The cast is excellent as well, taking the camp elements for everything they're worth and then some, which is the only way this show can work. The singing is all high quality and spot on. The most impressive musical performance comes from Jake (Brad Smith) who belts out his numbers like a hillbilly meatloaf, and yes, his numbers are every bit as high as they sound. Linda (Karen Hart) puts on a beautiful musical performance, or as much as is possible with the absurd numbers she has. My favorite acting performance came from Cheryl (Priscilla Army) who went above and beyond the call of duty in her portrayal of the (spoiler alert) cellar-bound head demon who torments Ash throughout the show.

And then, there's the blood. MIT, unsurprisingly, has more than a few people heavily involved in theater tech, and the implementation of the gore is pretty well done. Blood gushes out of every wound, the floor, the walls...there's even an exceptionally well choreographed number where Ash dances with/wastes the deadites, and blood blasts everywhere. The actors have to get special props for acting and dancing on a floor covered with as much water as a boat deck during a thunderstorm. There is a splatter zone of three rows where the audience can expect to be struck-to-drenched with fake blood. Depending on your opinion of how fun that would be, you will be relieved or disappointed to know that the seats are available by request only and are mostly reserved out. If you are going to sit in a splatter seat, I recommend wearing a raincoat. Seriously. If you're not, you should be safe...but note, this is live theater, and unexpected accidents may happen. The gore is all washable, but I'd advise not wearing anything that can't be machine washed, just to be safe.

In summary, I'm not sure that Evil Dead: the Musical was a thing that should have happened, and I can't recommend the original cast album much at all. But as a theatrical experience, MTG's production is fairly to moderately awesome, and if you have the chance (and don't mind a little flying gore), it should be seen. This is a show that only really works in live performance, and MTG quite successfully takes it all the way.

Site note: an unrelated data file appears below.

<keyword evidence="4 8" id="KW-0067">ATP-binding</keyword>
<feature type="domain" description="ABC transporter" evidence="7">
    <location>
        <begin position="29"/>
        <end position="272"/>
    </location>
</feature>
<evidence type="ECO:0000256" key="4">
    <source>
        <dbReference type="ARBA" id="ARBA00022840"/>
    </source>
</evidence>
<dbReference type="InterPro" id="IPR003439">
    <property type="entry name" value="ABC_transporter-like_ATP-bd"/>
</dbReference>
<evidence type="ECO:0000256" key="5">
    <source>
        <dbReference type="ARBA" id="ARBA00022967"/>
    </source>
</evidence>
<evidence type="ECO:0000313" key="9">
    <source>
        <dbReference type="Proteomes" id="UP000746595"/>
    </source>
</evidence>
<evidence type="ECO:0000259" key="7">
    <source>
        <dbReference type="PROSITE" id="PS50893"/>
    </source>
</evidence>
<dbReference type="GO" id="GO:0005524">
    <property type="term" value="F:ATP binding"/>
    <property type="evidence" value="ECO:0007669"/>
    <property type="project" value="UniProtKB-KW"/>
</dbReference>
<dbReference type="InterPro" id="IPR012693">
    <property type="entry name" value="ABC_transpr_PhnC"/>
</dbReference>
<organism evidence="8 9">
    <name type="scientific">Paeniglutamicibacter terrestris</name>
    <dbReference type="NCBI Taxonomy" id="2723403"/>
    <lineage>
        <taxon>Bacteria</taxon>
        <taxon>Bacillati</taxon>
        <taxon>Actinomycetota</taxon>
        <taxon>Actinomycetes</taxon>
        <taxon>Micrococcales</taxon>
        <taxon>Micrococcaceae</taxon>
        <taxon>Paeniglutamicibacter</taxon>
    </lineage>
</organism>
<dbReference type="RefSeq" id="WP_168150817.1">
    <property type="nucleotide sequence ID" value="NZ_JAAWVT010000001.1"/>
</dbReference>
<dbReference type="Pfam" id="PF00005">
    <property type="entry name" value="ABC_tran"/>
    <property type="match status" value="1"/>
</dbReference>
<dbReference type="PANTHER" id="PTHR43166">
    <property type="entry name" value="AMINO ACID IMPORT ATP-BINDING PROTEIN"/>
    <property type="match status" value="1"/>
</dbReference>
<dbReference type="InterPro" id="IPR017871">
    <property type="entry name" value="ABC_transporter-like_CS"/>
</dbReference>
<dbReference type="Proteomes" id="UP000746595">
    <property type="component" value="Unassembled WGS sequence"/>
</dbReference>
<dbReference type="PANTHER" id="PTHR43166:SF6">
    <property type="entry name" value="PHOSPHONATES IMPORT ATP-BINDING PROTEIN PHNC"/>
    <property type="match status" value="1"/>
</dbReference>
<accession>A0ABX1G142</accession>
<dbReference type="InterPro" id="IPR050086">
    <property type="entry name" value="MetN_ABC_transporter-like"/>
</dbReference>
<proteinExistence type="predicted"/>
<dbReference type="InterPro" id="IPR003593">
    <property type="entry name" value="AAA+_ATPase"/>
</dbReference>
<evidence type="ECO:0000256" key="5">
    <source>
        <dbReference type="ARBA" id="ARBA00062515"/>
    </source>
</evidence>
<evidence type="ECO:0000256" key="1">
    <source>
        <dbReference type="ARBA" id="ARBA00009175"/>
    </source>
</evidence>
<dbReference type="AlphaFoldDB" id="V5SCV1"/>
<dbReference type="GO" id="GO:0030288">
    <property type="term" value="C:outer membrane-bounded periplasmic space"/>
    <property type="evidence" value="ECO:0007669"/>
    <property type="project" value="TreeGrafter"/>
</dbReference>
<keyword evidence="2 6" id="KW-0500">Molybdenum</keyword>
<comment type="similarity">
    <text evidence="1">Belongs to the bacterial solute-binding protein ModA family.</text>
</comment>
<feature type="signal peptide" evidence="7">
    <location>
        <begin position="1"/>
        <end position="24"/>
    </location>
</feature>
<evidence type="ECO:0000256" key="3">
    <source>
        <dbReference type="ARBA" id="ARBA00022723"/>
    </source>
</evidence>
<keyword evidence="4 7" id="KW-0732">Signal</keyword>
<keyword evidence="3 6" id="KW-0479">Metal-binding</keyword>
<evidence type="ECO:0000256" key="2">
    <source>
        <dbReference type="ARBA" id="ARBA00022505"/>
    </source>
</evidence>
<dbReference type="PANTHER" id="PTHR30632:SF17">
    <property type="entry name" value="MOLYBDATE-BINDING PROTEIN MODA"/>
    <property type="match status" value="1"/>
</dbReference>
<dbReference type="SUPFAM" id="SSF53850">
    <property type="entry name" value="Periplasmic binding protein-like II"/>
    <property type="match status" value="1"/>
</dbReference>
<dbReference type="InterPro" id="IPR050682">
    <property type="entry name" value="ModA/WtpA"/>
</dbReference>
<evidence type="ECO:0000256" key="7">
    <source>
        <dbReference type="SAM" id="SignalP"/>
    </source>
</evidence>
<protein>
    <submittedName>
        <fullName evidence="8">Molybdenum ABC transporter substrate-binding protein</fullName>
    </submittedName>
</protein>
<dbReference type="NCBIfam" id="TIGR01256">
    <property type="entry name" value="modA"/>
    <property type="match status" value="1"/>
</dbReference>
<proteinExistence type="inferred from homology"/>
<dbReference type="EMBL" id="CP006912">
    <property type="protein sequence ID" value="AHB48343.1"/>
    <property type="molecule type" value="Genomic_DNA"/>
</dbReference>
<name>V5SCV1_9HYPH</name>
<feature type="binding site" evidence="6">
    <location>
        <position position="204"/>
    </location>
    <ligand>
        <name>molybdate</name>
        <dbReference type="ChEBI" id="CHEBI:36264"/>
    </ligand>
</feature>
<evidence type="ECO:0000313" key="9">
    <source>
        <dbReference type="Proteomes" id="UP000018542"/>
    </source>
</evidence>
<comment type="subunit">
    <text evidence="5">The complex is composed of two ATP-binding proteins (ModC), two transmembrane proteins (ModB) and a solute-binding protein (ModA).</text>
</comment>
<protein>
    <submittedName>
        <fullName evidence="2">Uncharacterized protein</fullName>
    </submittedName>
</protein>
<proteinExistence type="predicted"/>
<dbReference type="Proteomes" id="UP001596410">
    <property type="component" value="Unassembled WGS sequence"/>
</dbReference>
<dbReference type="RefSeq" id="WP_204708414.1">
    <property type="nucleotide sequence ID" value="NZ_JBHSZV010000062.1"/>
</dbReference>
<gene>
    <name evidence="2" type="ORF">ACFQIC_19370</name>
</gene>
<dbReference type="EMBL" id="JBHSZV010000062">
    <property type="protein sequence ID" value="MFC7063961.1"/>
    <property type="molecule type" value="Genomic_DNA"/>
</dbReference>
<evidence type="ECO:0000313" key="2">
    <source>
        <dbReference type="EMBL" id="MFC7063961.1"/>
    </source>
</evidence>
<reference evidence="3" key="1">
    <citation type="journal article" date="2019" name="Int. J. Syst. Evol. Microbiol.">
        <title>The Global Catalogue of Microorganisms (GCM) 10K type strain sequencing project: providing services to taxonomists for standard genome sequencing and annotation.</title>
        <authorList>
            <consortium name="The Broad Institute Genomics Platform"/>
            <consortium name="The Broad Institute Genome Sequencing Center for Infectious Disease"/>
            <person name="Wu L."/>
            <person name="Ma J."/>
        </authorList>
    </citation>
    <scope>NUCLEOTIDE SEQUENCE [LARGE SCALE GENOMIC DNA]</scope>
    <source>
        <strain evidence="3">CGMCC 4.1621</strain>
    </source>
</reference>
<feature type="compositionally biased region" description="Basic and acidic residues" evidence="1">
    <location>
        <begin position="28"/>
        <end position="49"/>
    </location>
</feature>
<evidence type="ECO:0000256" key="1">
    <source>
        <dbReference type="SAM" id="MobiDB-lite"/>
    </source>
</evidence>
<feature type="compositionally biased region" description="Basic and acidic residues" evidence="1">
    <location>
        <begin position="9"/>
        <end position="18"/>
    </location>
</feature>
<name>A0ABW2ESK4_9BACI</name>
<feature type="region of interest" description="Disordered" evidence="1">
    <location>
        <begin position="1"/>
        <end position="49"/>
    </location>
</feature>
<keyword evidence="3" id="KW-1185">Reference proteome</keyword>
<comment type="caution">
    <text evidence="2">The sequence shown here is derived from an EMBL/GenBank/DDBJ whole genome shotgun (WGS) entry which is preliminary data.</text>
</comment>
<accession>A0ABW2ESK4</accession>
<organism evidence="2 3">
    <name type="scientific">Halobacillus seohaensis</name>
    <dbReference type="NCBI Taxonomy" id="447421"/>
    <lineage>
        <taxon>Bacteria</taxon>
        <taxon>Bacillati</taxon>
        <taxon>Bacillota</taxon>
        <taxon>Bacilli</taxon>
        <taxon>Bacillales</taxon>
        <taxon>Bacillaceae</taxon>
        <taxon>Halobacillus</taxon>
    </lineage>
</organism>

Correction: I originally mis-identified Priscilla's character as Shelly; she's Cheryl.

Monday, April 12, 2010

A Week of High Class Carousing (Part II)

All pictures in this post are credit: Sarah Lohman.

Barsmarts Party Continued: the Drinks.
Here are a few of the more interesting drinks I made at the party, and some of the reviews I got from the guests.
  • Blood and Sand. Equal parts OJ, Chivas Regal Scotch, sweet vermouth, and Cherry Heering, shaken over ice and strained into a martini glass. Cherry Heering is a heavily sweetened cherry flavored brandy, that I certainly would never drink on its own, but might be usable as a dessert drink/digestiff paired with the right meal. While the ingredients sound somewhat intimidating, the drink was actually quite pleasant, and most people enjoyed it. I found it has something of a heavy syrupy aftertaste that wasn't so great, but mileage varied.
  • Caipirinha. A traditional Brazilian drink that's fun to make and strong as hell. Half a lime muddled into an ounce of simple syrup, topped with two ounces of cachaca. Cachaca is similar to rum, but apparently you can't say that to a Brazilian. It is fermented sugar cane juice, generally unaged, and has a much funkier aroma than the sort of Puerto Rican rums we're used to. The Caipirinha is the traditional way to drink cachaca, the drink is assembled and then either shaken or stirred over ice.
  • The Cosmopolitan. The drink that made Dale Degroff and the Rainbow Room famous (though he modestly claims not to be the inventor of the drink, only its standardizer). Citrus vodka, cranberry juice, lime juice, cointreau, shaken and strained into a cocktail glass. The drink itself is pretty well known these days, and is most remarkable for the traditional flourish: a flamed orange peel. Fresh citrus peel, cut from the fruit right before you use it, has a ton of oil in it. Many drinks are finished with a spray of this oil from the cut "twist." The cosmo has you flame this oil by squeezing it through a lit match, causing a flash of light and all the girls around the bar to go "ooh, what was that?" Which, as far as I can tell, is the purpose of the flamed twist, because I don't think incinerated citrus oil can be adding that much to the drink itself.
  • Manhattan. The drink as described in my book isn't that interesting, but is a delicious classic: 2:1 bourbon or rye:sweet vermouth plus a dash of bitters, shaken and strained into a cocktail glass with a cherry. The variant I make based on information from Dave Wondrich's book Imbibe is a huge hit--here a barspoonful of Maraschino liqueur and a few dashes of absinthe are added, and the cherry is omitted. Makes a wonderfully spicy and complex drink.
  • Pisco Sour. Pisco is a distilled liquor from Peru, made from grapes but unaged. The traditional drink for it is the sour, which is 2:1:1 pisco to simple syrup to lime juice, a few dashes of bitters, and one egg white. You have to shake the bejeesus out of these. The first one I made wasn't completely homogenized, but the creaminess of the second was highly regarded.

19th Century Pub Crawl. This was the third in the series organized by my sister and the 19th century historical society. The first was in NYC, the second in Cleveland, and now Boston. Victorian dress was encouraged but not required, and a number of people did dress up, myself included. I am in fact now clean shaven for the first time in two years, as I decided that the mutton chops I was sporting on Saturday were not ideal for the job interview I have on Wednesday. Pictures from the event can be found here: And now, the bars.